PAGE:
Dangerous Running Mates

Written by Sarah Thomas

Published on April 04, 2016

From Philly cheese steaks to Chicago deep-dish pizza to Mississippi mud pie, political candidates traveling from state to state encounter many unhealthy (albeit delicious) diet detours along the campaign trail. US culinary indulgences vary by state and region, as do obesity and diabetes rates. Former Presidential candidate and Arkansas governor Mike Huckabee is all too familiar with these dangerous running mates. The once overweight Huckabee was diagnosed with diabetes in 2003. By spring of 2004, he had lost more than 100 pounds to help combat the disease’s symptoms.
Data USA provides a clear illustration of the relationship between obesity and diabetes. As the chart below shows, when looking across the 50 states, it is evident that higher rates of adult obesity (the percentage of adults in the state who are obese) tie to higher rates of diabetes.
Diabetes is costly for the US health care system and the individuals who suffer from the chronic condition. The American Diabetes Association reported that in 2012 the disease’s total estimated cost was $245 billion – $176 billion in direct medical costs and the remainder in reduced productivity. The human cost also is significant – people with diabetes can lose their vision, limbs, sense of touch and – as diabetes progresses – it can turn into end-stage renal disease (ESRD), an even costlier and more challenging condition.
Mississippi leads the nation in measures of both obesity and diabetes. Obesity is measured as a body mass index (BMI) above 30 – the ratio of someone’s weight and height (BMI=kg/m squared). About 35 percent of the state’s adult population is obese and 13 percent of Mississippians have diabetes.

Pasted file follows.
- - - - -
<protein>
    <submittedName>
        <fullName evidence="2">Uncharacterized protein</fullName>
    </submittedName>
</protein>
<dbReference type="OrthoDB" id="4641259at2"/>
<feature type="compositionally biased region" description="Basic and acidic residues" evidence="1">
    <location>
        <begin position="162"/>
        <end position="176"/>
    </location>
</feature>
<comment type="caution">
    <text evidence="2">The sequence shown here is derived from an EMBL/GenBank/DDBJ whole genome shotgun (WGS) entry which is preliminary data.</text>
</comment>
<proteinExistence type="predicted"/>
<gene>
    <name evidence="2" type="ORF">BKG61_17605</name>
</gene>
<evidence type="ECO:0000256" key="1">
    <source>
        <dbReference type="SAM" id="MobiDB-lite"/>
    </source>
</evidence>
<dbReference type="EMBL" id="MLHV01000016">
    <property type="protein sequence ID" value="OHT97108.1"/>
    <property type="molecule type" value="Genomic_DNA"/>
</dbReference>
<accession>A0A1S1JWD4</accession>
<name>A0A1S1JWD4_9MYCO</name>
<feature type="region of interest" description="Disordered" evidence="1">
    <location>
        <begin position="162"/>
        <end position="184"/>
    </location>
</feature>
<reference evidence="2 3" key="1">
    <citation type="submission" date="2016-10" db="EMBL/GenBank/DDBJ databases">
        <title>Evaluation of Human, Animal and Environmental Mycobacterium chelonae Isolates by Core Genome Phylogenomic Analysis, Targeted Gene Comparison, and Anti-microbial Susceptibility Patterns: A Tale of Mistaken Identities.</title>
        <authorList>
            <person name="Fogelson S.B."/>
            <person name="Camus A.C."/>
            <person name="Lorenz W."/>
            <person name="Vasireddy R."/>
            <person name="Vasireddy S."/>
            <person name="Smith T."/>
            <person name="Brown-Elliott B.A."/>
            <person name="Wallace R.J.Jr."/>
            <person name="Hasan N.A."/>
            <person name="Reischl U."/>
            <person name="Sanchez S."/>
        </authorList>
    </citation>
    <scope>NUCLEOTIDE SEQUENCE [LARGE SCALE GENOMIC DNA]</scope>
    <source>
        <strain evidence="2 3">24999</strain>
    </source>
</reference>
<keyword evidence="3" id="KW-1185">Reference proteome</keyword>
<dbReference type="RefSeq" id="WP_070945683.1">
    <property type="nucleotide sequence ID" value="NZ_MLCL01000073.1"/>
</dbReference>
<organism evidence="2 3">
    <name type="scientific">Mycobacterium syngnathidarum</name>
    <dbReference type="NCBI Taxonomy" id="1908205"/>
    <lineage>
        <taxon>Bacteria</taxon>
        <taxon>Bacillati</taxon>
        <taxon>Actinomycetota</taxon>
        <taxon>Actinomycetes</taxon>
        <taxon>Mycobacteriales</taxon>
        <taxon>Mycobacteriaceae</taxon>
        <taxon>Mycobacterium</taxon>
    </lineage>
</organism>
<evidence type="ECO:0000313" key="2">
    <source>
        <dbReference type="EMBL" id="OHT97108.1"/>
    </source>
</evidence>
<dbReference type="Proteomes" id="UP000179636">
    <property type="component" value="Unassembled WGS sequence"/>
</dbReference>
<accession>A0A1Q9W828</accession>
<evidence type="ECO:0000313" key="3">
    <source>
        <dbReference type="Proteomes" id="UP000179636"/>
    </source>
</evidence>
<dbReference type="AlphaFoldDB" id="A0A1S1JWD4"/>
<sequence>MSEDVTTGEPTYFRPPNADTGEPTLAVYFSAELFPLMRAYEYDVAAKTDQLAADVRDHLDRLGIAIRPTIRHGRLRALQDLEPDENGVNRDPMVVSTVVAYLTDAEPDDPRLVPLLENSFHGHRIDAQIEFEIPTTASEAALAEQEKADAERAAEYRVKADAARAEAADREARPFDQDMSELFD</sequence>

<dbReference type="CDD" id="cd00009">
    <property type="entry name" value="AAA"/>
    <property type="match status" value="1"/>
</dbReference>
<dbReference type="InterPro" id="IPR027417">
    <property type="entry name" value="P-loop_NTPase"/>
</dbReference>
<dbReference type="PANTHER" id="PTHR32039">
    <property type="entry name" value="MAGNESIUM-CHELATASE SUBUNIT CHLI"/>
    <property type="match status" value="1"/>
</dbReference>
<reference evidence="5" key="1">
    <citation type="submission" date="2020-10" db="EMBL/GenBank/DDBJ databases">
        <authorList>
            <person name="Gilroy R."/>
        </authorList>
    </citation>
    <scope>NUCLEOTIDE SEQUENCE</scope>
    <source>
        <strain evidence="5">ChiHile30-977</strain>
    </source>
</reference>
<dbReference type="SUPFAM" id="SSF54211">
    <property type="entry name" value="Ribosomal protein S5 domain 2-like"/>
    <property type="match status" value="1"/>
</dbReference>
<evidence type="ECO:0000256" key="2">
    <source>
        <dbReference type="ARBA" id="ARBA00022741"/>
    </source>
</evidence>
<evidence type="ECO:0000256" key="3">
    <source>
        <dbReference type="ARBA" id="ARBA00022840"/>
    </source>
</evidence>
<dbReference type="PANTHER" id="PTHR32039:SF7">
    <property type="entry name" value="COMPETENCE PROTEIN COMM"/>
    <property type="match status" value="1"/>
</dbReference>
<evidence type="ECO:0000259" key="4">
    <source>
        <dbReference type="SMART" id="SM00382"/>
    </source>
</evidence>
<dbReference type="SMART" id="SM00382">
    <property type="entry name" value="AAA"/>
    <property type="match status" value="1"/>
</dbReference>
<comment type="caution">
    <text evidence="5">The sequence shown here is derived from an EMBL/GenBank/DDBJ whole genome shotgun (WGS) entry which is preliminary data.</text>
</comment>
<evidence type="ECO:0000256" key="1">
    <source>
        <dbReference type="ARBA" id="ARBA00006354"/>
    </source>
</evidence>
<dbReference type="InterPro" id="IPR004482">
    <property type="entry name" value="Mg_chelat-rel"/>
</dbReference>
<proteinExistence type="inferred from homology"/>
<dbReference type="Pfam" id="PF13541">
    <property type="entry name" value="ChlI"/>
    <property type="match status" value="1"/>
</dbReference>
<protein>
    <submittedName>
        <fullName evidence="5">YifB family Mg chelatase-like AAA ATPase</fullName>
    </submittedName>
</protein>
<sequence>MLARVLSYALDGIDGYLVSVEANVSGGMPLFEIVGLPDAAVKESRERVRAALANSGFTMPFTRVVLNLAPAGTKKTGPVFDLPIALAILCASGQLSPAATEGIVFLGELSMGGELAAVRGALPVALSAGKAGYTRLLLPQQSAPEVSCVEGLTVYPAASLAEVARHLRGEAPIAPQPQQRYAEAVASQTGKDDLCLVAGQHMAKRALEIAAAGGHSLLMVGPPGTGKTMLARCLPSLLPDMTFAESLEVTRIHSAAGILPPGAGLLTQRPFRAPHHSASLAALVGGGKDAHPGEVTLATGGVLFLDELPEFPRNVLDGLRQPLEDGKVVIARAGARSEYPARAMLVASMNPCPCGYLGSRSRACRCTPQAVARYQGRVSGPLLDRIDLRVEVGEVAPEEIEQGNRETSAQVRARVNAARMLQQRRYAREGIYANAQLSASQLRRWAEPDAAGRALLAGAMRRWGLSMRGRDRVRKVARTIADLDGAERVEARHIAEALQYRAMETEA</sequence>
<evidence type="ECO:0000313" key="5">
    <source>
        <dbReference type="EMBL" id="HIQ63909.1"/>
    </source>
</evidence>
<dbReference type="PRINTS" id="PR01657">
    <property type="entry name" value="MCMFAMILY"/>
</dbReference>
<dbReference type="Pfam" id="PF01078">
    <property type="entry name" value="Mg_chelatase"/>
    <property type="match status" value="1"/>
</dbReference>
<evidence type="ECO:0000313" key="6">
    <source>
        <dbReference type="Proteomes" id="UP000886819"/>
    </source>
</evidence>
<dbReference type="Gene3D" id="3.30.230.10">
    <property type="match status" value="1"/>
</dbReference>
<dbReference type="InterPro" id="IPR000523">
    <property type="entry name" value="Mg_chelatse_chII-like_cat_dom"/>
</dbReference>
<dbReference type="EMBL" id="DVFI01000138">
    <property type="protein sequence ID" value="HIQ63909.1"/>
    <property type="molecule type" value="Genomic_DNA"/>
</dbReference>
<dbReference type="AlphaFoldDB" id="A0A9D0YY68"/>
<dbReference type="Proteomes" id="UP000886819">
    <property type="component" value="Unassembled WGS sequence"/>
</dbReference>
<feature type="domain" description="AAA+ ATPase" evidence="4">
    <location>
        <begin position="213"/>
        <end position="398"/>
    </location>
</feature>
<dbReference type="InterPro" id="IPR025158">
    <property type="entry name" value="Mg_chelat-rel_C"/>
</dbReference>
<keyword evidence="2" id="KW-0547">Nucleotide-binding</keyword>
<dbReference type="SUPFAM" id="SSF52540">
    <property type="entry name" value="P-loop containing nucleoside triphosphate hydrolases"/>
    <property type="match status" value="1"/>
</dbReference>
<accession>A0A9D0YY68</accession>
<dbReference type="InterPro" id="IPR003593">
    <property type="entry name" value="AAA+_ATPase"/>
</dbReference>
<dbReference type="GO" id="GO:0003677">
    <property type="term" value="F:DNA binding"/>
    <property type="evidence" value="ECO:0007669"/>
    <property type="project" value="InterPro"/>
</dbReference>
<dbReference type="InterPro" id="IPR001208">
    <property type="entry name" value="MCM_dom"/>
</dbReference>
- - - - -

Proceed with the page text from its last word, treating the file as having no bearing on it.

Colorado is at the other end of the spectrum – 20 percent of that state’s population is obese and 6.8 percent has diabetes.
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Sarah Thomas

Sarah Thomas is a director with Deloitte Services LP and the director of research for Deloitte’s Center for Health Solutions (the “Center”). As director of research, Sarah oversees the development and execution of the Center’s strategic research agenda, which aims to help industry stakeholders — including health care organizations and governments — cope with the market forces and policy directives affecting health care as it shifts from a volume-based system to a value-based system more focused on cost and quality outcomes. As the health care system moves toward new models and relationships based on the need for greater quality, efficiency, and transparency, Sarah aims for the Center to be a source of clarity for consumers, businesses, governments, and other stakeholders during this transformation. Sarah has deep experience in public policy, ranging from reimbursement to quality issues in Medicare, Medicaid, and the private health insurance market, including health insurance exchanges and marketplaces.

Sarah was previously Vice President for Public Policy and Communications at the National Committee for Quality Assurance (NCQA), where she was responsible for the development of NCQA’s public policy strategy, its work with the Federal government and the States, as well as its media and communications operations. She also was the Director of the Public Policy Institute (PPI) Health Team at AARP. She oversaw AARP’s advocacy in areas of cost, access, and quality relating to health care reform, Medicare, Medicaid, prescription drugs, private insurance and public health.

Sarah has 13 years of experience in the federal government. She was deputy director at the Medicare Payment Advisory Commission (MedPAC) and served at the Congressional Budget Office and the Centers for Medicare and Medicaid Services. She has worked for national associations, in state government and for the Advisory Board Company. Thomas holds a M.S. in Health Policy and Management from the Harvard School of Public Health.